Since Unity is actually challenging, the player must continually upgrade himself through new weapons, armor, and skills. Money can only be acquired through side quests and collectibles, so these parts of the games are de facto mandatory to some degree. The basic design of Unity’s economy is fine (a decent amount of money-making effort purchases equipment of comparable quality), but the system is weighed down by stupid marginal design decisions. Why on earth is armor divided into five separate components (head, chest, waist, wrist, and legs) when even Skyrim only has four components? Why does the best item in each category always costs ten times more than the barely inferior second best item? Why go through the vast majority of side quests when a handful of them grant ridiculously disproportionately large rewards (ie. most quests give $500-3,000, but a few give $20,000-50,000)?
And then of course there are the microtransactions. Unity would not be a Ubisoft game if it didn’t try to squeeze real money out of you for extremely minor gameplay alterations. Obviously I didn’t actually spend any real money on digital equipment, but apparently Unity’s system is bad even by the low standards of microtransacting.
A lot can be said about the Assassin Creed series story, but for the sake of brevity, I’m going to keep this general description short: The series has a great premise which has been weighed down by Ubisoft’s rapid sequel strategy, and by this point, Ubisoft has no idea what to do with the “modern” story, while they have, for the most part, settled into a barely competent rhythm for the “past” stories since Brotherhood. In Unity, the modern story reaches a new height of laziness while the past story tries a few interesting tweaks (though it still has plenty of derivative elements) with moderate success.
In Unity’s present day, a random guy playing an Abstergo (the modern Templar front group) produced video game is contacted by assassin hackers who promise to show him the truth behind the Templar-assassin war by letting him play through the unedited memories of Arno rather than the whitewashed version of history presented by Abstergo. They also ask this unnamed player to find a guy in Arno’s time who is important for magical reasons. This is an idiotic framing device.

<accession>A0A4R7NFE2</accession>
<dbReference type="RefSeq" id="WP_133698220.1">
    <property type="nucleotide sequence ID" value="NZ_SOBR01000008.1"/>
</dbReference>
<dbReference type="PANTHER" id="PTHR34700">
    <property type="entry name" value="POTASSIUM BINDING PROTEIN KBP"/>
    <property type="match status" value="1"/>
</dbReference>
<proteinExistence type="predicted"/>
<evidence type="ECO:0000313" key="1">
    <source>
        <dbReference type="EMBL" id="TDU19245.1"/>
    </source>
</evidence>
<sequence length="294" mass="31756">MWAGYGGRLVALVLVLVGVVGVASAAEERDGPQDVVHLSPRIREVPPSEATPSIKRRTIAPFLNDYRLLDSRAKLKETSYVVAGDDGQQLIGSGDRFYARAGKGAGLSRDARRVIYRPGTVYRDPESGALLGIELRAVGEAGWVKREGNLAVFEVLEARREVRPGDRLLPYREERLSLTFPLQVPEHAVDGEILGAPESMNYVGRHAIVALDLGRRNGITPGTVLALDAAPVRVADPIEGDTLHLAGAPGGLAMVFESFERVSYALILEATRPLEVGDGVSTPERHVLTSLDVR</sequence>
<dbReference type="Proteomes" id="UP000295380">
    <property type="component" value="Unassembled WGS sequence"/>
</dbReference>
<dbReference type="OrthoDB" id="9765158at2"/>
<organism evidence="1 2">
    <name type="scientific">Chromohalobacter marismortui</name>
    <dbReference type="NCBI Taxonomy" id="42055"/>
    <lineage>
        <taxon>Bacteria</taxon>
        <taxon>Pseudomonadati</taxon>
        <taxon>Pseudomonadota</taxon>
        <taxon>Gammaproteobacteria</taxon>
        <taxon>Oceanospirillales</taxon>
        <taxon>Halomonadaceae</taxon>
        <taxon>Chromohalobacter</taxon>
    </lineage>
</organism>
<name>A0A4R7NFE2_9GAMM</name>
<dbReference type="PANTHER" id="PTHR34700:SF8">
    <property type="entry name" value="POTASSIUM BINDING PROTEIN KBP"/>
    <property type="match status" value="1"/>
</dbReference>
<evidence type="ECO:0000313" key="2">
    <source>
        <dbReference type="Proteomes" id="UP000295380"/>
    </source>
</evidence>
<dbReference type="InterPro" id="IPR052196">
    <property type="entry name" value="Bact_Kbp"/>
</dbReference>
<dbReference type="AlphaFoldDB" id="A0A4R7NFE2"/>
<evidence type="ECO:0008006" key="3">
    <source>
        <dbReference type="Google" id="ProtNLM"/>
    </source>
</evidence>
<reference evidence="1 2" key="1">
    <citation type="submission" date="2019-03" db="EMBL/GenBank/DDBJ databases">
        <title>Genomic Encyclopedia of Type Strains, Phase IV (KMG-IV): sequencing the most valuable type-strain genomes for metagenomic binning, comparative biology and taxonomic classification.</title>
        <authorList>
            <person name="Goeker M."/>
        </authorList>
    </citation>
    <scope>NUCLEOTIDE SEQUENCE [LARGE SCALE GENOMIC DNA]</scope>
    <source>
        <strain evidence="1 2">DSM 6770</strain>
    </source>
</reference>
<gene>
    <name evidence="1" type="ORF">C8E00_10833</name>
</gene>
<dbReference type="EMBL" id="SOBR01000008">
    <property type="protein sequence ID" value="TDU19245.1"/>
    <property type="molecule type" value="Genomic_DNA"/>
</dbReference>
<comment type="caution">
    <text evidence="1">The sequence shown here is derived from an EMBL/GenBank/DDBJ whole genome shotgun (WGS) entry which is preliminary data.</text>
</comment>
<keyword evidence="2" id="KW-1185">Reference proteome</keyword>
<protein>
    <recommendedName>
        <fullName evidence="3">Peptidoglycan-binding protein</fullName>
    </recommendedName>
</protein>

In the first game, Desmond Miles could only play through Altair’s memories because they were genetically related. Apparently Abstergo found a way past that and now anyone can live through anyone else’s memories. Ok, that’s fine. So why do the assassin’s need to contact random gamers to find important things throughout history? Why can’t they just boot up these memories and search on their own?
And of all the time periods to show this guy to demonstrate why the assassins are good and the Templars are bad, why choose this one? Unity has more bad assassins and more good Templars than any other AC game. Hell, Arno gets thrown out of the assassin order two-thirds of the way through the story for being heroic, and proceeds to save France from tyranny without their assistance. And as vaguely defined as the assassin and Templar goals are throughout the series, they are somehow even vaguer in this game, since characters on both sides rarely even pay lip service to what they are fighting for. Maybe the modern assassins should just show the gamer any of the other AC games where the Templars conspire to start wars, enslave populations, and commit genocide. Ok, so there is a little bit of that stuff at the end of Unity, but it takes a long time to get there and the actual assassin organization does almost nothing to stop it.
Fortunately, the past story is amongst the better of the AC games. Since Brotherhood, Ubisoft has settled into a holding pattern wherein the protagonist is bland but likeable (except for moody Connor from AC3), goes through a token character arc, gets involved with major historical events, and then resolves whatever conflict was started at the beginning of the game despite said conflict being uneventfully stretched thin across the game’s entire run-time. Black Flag seems to be the apex of this model. Unity tweaks the formula by pushing the historical aspects into the background for the most part and instead focuses on character drama.